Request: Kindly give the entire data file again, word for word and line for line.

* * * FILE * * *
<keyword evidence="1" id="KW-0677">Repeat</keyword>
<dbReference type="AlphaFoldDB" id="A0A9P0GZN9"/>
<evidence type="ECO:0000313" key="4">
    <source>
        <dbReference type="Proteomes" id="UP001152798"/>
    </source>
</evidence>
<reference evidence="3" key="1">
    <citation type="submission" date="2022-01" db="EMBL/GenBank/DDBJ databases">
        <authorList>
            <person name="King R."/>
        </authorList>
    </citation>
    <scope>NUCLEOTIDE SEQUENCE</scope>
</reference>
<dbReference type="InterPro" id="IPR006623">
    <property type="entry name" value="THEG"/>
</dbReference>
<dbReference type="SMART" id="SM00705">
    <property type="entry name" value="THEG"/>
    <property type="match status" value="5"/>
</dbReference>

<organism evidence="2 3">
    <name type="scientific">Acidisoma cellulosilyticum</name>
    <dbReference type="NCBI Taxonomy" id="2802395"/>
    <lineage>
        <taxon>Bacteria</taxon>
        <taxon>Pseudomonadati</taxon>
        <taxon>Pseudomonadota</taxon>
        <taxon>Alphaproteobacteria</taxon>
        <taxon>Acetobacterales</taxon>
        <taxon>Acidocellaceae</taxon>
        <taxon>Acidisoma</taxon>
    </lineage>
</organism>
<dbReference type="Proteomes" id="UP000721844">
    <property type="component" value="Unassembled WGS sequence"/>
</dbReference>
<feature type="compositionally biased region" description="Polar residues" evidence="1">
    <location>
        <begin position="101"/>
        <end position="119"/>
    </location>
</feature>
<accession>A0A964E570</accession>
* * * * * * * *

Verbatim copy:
<keyword evidence="1" id="KW-0677">Repeat</keyword>
<dbReference type="AlphaFoldDB" id="A0A9P0GZN9"/>
<evidence type="ECO:0000313" key="4">
    <source>
        <dbReference type="Proteomes" id="UP001152798"/>
    </source>
</evidence>
<reference evidence="3" key="1">
    <citation type="submission" date="2022-01" db="EMBL/GenBank/DDBJ databases">
        <authorList>
            <person name="King R."/>
        </authorList>
    </citation>
    <scope>NUCLEOTIDE SEQUENCE</scope>
</reference>
<dbReference type="InterPro" id="IPR006623">
    <property type="entry name" value="THEG"/>
</dbReference>
<dbReference type="SMART" id="SM00705">
    <property type="entry name" value="THEG"/>
    <property type="match status" value="5"/>
</dbReference>

<organism evidence="2 3">
    <name type="scientific">Acidisoma cellulosilyticum</name>
    <dbReference type="NCBI Taxonomy" id="2802395"/>
    <lineage>
        <taxon>Bacteria</taxon>
        <taxon>Pseudomonadati</taxon>
        <taxon>Pseudomonadota</taxon>
        <taxon>Alphaproteobacteria</taxon>
        <taxon>Acetobacterales</taxon>
        <taxon>Acidocellaceae</taxon>
        <taxon>Acidisoma</taxon>
    </lineage>
</organism>
<dbReference type="Proteomes" id="UP000721844">
    <property type="component" value="Unassembled WGS sequence"/>
</dbReference>
<feature type="compositionally biased region" description="Polar residues" evidence="1">
    <location>
        <begin position="101"/>
        <end position="119"/>
    </location>
</feature>
<accession>A0A964E570</accession>